Available from: 2014-07-10 Created: 2014-07-10 Last updated: 2017-12-05Bibliographically approved
In thesis
1. Multiple Sclerosis in relation to sex steroid exposure
Open this publication in new window or tab >>Multiple Sclerosis in relation to sex steroid exposure
2014 (English)Doctoral thesis, comprehensive summary (Other academic)
Abstract [en]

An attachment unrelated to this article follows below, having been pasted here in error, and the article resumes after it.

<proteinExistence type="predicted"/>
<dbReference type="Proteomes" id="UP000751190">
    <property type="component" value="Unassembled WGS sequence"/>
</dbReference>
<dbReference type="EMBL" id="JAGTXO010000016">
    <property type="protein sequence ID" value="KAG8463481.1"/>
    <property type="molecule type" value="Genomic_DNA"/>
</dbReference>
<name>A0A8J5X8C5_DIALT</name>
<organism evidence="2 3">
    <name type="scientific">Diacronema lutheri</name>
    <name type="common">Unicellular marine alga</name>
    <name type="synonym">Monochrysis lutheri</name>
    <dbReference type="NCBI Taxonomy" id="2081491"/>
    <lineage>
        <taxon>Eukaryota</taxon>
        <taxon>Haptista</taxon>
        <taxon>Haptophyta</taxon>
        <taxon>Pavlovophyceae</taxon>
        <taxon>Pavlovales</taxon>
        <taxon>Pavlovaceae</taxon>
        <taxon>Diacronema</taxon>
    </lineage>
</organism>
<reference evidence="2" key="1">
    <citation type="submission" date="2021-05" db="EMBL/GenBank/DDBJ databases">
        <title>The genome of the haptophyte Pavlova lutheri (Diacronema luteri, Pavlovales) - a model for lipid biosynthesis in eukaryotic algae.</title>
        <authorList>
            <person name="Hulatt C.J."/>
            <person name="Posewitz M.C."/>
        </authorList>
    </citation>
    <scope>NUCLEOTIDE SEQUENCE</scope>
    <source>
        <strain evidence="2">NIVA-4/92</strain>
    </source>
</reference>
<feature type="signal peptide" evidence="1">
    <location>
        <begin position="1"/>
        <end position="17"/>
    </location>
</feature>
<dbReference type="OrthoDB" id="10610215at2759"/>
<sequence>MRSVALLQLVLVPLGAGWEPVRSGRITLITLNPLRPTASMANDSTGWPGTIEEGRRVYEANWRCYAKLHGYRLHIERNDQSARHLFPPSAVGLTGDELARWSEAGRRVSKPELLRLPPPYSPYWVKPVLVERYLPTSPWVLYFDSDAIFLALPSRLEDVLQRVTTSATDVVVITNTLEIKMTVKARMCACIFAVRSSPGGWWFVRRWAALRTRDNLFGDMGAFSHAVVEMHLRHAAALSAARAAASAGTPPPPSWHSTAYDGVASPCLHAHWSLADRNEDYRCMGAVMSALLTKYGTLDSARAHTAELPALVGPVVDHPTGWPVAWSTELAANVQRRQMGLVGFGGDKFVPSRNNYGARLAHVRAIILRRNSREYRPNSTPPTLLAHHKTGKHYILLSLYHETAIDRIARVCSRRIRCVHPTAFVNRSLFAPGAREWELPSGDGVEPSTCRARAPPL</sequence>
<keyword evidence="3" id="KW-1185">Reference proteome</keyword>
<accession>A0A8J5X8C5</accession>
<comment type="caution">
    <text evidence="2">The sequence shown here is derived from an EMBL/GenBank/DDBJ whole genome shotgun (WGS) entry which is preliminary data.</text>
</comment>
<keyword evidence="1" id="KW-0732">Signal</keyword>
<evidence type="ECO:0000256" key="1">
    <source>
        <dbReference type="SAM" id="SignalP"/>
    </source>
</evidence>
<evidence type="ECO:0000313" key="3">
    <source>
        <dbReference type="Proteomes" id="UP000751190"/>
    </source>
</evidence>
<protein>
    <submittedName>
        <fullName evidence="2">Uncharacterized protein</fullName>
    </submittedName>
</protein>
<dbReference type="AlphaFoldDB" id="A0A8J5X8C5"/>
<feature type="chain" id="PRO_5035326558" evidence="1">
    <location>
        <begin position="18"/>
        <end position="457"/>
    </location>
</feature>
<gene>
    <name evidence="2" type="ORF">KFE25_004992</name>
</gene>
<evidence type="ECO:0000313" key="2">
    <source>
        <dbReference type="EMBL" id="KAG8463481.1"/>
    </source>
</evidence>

Multiple sclerosis (MS) is a potentially severe chronic inflammatory disease of the central nervous system (CNS) and is usually diagnosed between 20 and 40 years of age. The incidence of MS is two to three times higher among women and the type and course of the disease often differ between the sexes. Sex steroids, especially estrogens, have been shown to influence the immunopathology involved in MS and the mouse model experimental allergic encephalomyelitis (EAE), as well as radiological and clinical signs of the disease. The ovarian cycle and hormonal contraception result in fluctuations in sex steroid concentrations that could possibly affect MS. The incidence of MS in women is highest at an age when a reliable contraceptive method is an important matter but the effects of estrogen-containing combined hormonal contraceptives (CHC) on MS have not been thoroughly studied. The general aim of the research for this thesis was to investigate how fluctuations in sex steroid exposure during the menstrual cycle and use of CHC affect MS in a clinical context.